What's Behind The Last-Minute Bachelorette Casting Switch-Up?

Photo: Courtesy of ABC.
The biggest surprise on Monday nights' Bachelor finale wasn't Ben's final rose recipient — we all knew he had a soft spot for Lauren. Rather, it was the casting announcement of the new Bachelorette that sent out shock waves. After the final rose ceremony, Chris Harrison revealed that runner-up Joelle "JoJo" Fletcher — the woman Ben had just turned down — would take on the role.
Why the surprise? It was widely believed that Caila Quinn, the third runner-up, would be the next Bachelorette. In fact, every piece of evidence supported that. In January, ABC head honcho Paul Lee told Entertainment Weekly, "I’d be very surprised if The Bachelorette in the summer wasn’t diverse. Perhaps I shouldn’t have said that, but I think that’s likely to happen." (Fletcher's mother is Persian and her father was born and raised in Texas; Quinn is "half Filipino and half German/Irish/Swiss.")
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Sources confirmed the decision to UsWeekly. Earlier this month, cameras were spotted filming in Quinn's hometown. And Quinn herself seemed to hint at it. Days after being sent home, she told E! News that she would consider becoming the next Bachelorette, because she was "ready for love... ready for the one and for my best friend and I'm still looking for that." And we got super-excited about it, as only one nonwhite person — Juan Pablo — has ever been cast as the Bachelor or Bachelorette in the shows' collective history.
So if last night's bombshell has you thinking, What the hell happened? — you're not alone. (After the news dropped, Quinn, for her part, graciously reacted with a nice tweet congratulating both Lauren and JoJo.)
Here's our best theory: The people spoke, and ABC listened. You don't have to dive too deep into the Twittersphere to figure out that people did not like Quinn, and were not happy with her rumored casting. When RealitySteve tweeted photos of film crews in Quinn's hometown, the responses were negative, to put it mildly. A TMZ reporter wrote, "if this is true... then @BachelorABC FUCKED UP big time. BAAAAAAAAAD choice. bad bad bad. SMH." BachelorNationBetch said, "bachelor nation has joined together and VOTE NO against caila #TheBachelor @chrisbharrison.." Boring, immature, fake, and annoying seem to be the adjectives of choice used by Caila's haters.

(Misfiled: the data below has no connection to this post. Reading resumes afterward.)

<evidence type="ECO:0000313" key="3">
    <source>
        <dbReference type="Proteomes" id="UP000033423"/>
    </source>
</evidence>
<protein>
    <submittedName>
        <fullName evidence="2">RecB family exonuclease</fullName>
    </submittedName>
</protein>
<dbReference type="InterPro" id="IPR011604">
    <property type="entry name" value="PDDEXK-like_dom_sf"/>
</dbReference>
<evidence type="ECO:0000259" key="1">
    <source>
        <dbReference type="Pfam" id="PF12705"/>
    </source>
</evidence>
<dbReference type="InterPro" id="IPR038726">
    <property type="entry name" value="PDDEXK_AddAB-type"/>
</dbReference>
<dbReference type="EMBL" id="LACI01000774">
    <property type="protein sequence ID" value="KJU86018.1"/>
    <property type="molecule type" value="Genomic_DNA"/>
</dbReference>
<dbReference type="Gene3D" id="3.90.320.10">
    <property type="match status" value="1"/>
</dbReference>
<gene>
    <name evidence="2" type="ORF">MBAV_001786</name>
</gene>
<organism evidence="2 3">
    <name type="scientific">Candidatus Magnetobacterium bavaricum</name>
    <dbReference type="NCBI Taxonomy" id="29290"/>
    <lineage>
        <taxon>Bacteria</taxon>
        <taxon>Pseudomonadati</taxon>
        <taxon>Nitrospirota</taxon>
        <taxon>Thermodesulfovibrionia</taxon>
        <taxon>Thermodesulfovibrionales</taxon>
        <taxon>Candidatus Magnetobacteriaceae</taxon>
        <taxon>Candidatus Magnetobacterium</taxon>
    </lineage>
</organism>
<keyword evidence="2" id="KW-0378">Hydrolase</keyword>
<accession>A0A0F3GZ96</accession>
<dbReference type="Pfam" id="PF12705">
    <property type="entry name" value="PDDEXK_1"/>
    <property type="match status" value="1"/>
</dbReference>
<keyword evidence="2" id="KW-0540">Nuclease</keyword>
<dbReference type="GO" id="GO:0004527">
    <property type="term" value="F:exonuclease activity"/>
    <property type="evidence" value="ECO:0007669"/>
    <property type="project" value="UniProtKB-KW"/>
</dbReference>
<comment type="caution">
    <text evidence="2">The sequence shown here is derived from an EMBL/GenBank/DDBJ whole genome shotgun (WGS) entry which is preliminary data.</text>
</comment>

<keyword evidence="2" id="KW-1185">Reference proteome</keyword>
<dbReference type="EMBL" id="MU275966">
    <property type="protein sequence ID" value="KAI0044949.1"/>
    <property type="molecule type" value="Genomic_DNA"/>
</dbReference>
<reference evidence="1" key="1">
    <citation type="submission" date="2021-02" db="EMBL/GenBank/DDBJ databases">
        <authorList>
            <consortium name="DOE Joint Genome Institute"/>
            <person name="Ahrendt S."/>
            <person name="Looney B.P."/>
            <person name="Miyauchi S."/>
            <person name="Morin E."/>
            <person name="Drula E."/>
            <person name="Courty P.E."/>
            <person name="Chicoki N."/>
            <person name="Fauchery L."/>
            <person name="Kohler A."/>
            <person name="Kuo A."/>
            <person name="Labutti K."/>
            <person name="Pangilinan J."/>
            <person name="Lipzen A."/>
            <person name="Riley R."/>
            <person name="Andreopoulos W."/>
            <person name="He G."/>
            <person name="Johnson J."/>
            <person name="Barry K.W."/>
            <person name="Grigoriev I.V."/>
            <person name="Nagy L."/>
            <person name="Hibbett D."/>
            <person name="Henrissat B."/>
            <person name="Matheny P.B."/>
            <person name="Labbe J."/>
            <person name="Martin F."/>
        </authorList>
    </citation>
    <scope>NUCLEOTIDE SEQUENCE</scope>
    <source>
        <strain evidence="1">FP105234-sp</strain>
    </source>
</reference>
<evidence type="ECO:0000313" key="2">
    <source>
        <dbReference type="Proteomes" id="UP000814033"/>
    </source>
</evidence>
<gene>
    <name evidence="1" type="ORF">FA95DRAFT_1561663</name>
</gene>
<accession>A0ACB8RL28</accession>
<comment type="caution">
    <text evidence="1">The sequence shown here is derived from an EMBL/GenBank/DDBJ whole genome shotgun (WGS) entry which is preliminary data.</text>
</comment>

Photo: Courtesy of ABC.

There's always a clash of opinions, that's the nature of reality shows like this. And controversy can boost a show's ratings — sometimes. In this case, though, longtime viewers who aren't fans of Caila started threatening that they wouldn't watch the show next season if she were cast.

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And that's the simplest, most logical reason why ABC would nix its earlier decision and decide to go in another direction. Why were viewers so vehemently opposed to Quinn? Apparently, lots of her detractors thought she was disingenuous in her intentions on the show. Many accused her of angling to be the Bachelorette all along, since coming in third has landed women the title for six of the last seven seasons. A successful reality show cannot become predictable — or appear to reward a scheming or inauthentic contestant— if it wants to keep its ratings up. In that case, well done ABC.

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